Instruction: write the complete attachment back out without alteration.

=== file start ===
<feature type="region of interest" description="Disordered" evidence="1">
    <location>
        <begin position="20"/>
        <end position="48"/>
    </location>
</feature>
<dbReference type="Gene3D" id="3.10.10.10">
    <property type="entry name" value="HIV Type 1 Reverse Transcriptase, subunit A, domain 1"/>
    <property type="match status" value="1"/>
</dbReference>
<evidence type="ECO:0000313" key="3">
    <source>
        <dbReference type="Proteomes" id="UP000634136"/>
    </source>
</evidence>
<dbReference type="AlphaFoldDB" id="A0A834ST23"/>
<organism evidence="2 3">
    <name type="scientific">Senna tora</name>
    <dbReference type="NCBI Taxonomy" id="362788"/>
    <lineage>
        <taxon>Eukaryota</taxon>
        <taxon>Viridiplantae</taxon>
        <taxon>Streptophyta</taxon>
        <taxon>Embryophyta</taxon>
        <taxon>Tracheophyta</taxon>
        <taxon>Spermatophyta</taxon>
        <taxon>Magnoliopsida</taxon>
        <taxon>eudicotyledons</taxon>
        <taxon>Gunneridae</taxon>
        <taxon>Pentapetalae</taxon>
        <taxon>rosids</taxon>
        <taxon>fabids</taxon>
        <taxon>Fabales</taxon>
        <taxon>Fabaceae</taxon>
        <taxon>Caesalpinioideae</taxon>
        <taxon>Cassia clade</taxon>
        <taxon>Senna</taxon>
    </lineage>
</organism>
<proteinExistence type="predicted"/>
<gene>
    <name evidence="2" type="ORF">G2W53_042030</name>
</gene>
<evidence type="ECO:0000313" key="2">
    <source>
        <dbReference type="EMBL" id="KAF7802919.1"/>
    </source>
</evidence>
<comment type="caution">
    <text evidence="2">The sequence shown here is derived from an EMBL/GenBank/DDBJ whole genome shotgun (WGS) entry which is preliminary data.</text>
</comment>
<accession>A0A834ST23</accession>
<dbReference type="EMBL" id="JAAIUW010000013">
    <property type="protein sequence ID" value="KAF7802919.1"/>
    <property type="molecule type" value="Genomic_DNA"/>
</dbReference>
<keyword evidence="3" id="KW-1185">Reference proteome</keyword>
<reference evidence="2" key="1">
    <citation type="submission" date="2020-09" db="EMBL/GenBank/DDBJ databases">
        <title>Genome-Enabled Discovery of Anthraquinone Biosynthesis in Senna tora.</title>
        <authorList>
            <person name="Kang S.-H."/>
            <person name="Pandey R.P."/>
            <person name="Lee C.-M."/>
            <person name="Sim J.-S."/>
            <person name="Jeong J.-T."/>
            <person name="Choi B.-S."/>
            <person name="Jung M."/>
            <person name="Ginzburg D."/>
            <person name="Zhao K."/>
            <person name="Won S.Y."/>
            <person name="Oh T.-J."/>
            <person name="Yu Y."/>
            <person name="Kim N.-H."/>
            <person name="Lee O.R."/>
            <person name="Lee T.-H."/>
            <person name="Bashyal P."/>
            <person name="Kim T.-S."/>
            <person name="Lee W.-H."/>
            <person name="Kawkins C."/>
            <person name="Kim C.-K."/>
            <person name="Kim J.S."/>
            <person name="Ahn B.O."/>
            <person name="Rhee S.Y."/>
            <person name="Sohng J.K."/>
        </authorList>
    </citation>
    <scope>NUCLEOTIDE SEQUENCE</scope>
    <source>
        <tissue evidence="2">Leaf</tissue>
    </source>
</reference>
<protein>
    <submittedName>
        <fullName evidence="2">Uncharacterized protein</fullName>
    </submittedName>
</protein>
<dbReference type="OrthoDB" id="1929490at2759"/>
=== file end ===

<feature type="region of interest" description="Disordered" evidence="1">
    <location>
        <begin position="20"/>
        <end position="48"/>
    </location>
</feature>
<dbReference type="Gene3D" id="3.10.10.10">
    <property type="entry name" value="HIV Type 1 Reverse Transcriptase, subunit A, domain 1"/>
    <property type="match status" value="1"/>
</dbReference>
<evidence type="ECO:0000313" key="3">
    <source>
        <dbReference type="Proteomes" id="UP000634136"/>
    </source>
</evidence>
<dbReference type="AlphaFoldDB" id="A0A834ST23"/>
<organism evidence="2 3">
    <name type="scientific">Senna tora</name>
    <dbReference type="NCBI Taxonomy" id="362788"/>
    <lineage>
        <taxon>Eukaryota</taxon>
        <taxon>Viridiplantae</taxon>
        <taxon>Streptophyta</taxon>
        <taxon>Embryophyta</taxon>
        <taxon>Tracheophyta</taxon>
        <taxon>Spermatophyta</taxon>
        <taxon>Magnoliopsida</taxon>
        <taxon>eudicotyledons</taxon>
        <taxon>Gunneridae</taxon>
        <taxon>Pentapetalae</taxon>
        <taxon>rosids</taxon>
        <taxon>fabids</taxon>
        <taxon>Fabales</taxon>
        <taxon>Fabaceae</taxon>
        <taxon>Caesalpinioideae</taxon>
        <taxon>Cassia clade</taxon>
        <taxon>Senna</taxon>
    </lineage>
</organism>
<proteinExistence type="predicted"/>
<gene>
    <name evidence="2" type="ORF">G2W53_042030</name>
</gene>
<evidence type="ECO:0000313" key="2">
    <source>
        <dbReference type="EMBL" id="KAF7802919.1"/>
    </source>
</evidence>
<comment type="caution">
    <text evidence="2">The sequence shown here is derived from an EMBL/GenBank/DDBJ whole genome shotgun (WGS) entry which is preliminary data.</text>
</comment>
<accession>A0A834ST23</accession>
<dbReference type="EMBL" id="JAAIUW010000013">
    <property type="protein sequence ID" value="KAF7802919.1"/>
    <property type="molecule type" value="Genomic_DNA"/>
</dbReference>
<keyword evidence="3" id="KW-1185">Reference proteome</keyword>
<reference evidence="2" key="1">
    <citation type="submission" date="2020-09" db="EMBL/GenBank/DDBJ databases">
        <title>Genome-Enabled Discovery of Anthraquinone Biosynthesis in Senna tora.</title>
        <authorList>
            <person name="Kang S.-H."/>
            <person name="Pandey R.P."/>
            <person name="Lee C.-M."/>
            <person name="Sim J.-S."/>
            <person name="Jeong J.-T."/>
            <person name="Choi B.-S."/>
            <person name="Jung M."/>
            <person name="Ginzburg D."/>
            <person name="Zhao K."/>
            <person name="Won S.Y."/>
            <person name="Oh T.-J."/>
            <person name="Yu Y."/>
            <person name="Kim N.-H."/>
            <person name="Lee O.R."/>
            <person name="Lee T.-H."/>
            <person name="Bashyal P."/>
            <person name="Kim T.-S."/>
            <person name="Lee W.-H."/>
            <person name="Kawkins C."/>
            <person name="Kim C.-K."/>
            <person name="Kim J.S."/>
            <person name="Ahn B.O."/>
            <person name="Rhee S.Y."/>
            <person name="Sohng J.K."/>
        </authorList>
    </citation>
    <scope>NUCLEOTIDE SEQUENCE</scope>
    <source>
        <tissue evidence="2">Leaf</tissue>
    </source>
</reference>
<protein>
    <submittedName>
        <fullName evidence="2">Uncharacterized protein</fullName>
    </submittedName>
</protein>
<dbReference type="OrthoDB" id="1929490at2759"/>